Holster malfunction is not a reasonable concern

I am writing in response to the Jan. 20th article “Panel offers perspectives on campus carry,” by Lariat reporter Jessica Hubble. With rising instances of gun violence sweeping the nation, it is completely understandable for students and faculty alike to have concerns about the notion of campus carry. I would like to address one of these concerns, namely a statement by Mark Childers, who is the associate vice president for the Baylor Department of Public Safety.

Mr. Childers is no doubt qualified to speak on these matters; however, some statements from Jessica Hubble’s article are concerning. Mr. Childers pointed out that a gun could perhaps be left behind by a student or fall to the ground and discharge. It is important to note that under GC §411.172 A7 of the Texas License to Carry a Handgun Laws, before being issued a license, one must display sound knowledge of gun safety. This would include how to secure the weapon within a holster matching the make and model of the weapon. These holsters are designed with manual release mechanisms, which will not likely fail from normal activity. While of course there is the possibility of the holster not working effectively, this possibility also exists for any police officer. I think it is a poor argument against campus carry to assign this unlikely outcome as any more prevalent than it already is with our own law enforcement.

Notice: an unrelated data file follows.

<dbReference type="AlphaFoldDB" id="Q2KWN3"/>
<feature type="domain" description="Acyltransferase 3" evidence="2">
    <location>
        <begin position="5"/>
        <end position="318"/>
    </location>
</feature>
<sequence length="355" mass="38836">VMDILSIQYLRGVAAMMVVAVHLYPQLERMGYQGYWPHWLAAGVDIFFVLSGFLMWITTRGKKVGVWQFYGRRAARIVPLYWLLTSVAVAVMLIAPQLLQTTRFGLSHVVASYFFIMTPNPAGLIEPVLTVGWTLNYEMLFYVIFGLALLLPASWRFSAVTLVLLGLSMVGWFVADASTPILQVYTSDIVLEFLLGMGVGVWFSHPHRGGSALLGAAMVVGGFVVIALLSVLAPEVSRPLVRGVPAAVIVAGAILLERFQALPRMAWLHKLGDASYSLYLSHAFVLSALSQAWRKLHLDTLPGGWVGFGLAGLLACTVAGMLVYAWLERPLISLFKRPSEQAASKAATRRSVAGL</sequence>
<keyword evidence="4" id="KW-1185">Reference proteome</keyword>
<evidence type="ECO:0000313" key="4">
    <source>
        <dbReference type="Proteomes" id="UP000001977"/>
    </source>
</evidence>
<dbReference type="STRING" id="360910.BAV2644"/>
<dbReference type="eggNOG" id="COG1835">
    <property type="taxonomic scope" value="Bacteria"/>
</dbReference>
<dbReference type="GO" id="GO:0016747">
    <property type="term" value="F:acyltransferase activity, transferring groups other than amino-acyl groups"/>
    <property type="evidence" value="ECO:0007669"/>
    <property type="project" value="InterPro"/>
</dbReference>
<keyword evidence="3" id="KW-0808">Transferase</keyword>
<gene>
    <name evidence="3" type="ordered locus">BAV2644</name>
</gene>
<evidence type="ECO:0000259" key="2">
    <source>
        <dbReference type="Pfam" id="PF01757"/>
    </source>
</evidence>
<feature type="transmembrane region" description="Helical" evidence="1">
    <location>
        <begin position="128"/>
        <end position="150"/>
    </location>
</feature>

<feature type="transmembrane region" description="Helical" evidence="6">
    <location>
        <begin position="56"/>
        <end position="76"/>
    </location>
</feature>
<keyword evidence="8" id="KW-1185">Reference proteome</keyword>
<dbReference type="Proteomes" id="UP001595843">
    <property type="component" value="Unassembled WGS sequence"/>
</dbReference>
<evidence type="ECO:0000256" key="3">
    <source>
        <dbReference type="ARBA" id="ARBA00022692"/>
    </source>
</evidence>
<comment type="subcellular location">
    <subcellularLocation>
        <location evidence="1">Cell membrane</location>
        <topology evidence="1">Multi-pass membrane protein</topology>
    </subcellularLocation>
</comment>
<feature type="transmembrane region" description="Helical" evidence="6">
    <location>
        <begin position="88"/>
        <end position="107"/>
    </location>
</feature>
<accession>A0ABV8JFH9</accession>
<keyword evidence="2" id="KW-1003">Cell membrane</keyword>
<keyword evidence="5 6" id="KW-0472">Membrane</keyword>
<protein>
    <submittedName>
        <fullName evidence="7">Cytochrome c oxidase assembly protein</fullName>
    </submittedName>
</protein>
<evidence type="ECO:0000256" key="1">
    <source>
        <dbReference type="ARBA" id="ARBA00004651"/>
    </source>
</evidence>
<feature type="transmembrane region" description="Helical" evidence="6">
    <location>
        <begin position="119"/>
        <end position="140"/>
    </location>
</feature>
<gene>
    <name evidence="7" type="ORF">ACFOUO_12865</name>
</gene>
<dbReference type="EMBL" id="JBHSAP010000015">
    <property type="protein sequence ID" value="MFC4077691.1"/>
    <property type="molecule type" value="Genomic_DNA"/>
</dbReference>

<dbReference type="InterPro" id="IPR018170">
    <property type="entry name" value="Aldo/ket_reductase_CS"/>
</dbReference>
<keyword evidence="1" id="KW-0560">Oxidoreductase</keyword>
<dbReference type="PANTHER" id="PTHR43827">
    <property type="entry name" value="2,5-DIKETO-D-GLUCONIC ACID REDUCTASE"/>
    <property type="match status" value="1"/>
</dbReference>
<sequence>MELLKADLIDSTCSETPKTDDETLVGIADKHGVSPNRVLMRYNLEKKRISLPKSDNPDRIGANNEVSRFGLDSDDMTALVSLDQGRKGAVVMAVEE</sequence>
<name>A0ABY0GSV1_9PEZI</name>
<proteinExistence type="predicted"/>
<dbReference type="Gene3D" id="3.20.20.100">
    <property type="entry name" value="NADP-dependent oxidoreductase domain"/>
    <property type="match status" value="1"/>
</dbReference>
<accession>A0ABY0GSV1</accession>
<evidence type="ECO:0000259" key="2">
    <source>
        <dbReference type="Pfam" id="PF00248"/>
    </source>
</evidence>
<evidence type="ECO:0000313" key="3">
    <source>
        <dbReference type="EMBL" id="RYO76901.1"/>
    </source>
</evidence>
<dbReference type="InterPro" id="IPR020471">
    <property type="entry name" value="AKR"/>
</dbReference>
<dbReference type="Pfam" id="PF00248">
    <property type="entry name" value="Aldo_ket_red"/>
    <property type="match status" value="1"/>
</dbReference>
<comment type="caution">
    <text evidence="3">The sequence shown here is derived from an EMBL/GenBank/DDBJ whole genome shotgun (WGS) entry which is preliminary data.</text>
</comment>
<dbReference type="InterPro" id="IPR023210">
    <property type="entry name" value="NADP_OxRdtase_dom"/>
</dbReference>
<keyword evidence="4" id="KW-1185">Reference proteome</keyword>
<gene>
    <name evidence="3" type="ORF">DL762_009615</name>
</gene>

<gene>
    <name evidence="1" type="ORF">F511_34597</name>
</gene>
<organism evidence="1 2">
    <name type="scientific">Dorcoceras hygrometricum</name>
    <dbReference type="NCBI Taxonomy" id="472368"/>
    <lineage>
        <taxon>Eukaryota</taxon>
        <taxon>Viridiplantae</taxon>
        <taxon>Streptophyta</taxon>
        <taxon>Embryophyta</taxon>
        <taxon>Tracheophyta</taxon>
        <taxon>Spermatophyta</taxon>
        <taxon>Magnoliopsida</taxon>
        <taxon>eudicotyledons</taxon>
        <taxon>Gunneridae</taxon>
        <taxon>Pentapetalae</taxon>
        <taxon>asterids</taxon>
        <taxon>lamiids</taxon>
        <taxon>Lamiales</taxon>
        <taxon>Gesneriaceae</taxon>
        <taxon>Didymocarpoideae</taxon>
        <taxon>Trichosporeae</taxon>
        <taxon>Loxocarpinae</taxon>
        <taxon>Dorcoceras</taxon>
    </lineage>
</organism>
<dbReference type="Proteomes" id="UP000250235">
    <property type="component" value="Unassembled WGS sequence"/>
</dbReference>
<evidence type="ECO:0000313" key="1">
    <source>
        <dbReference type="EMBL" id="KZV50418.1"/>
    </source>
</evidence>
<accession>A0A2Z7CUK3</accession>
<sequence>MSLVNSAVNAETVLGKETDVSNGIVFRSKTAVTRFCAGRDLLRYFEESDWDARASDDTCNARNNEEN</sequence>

My question for Mr. Childers is have you ever in your 26 years of carrying a fire arm while in the Secret Service witnessed an accidental discharge due to a holster malfunction?


Jacob Santarelli


Colorado Springs, Colo.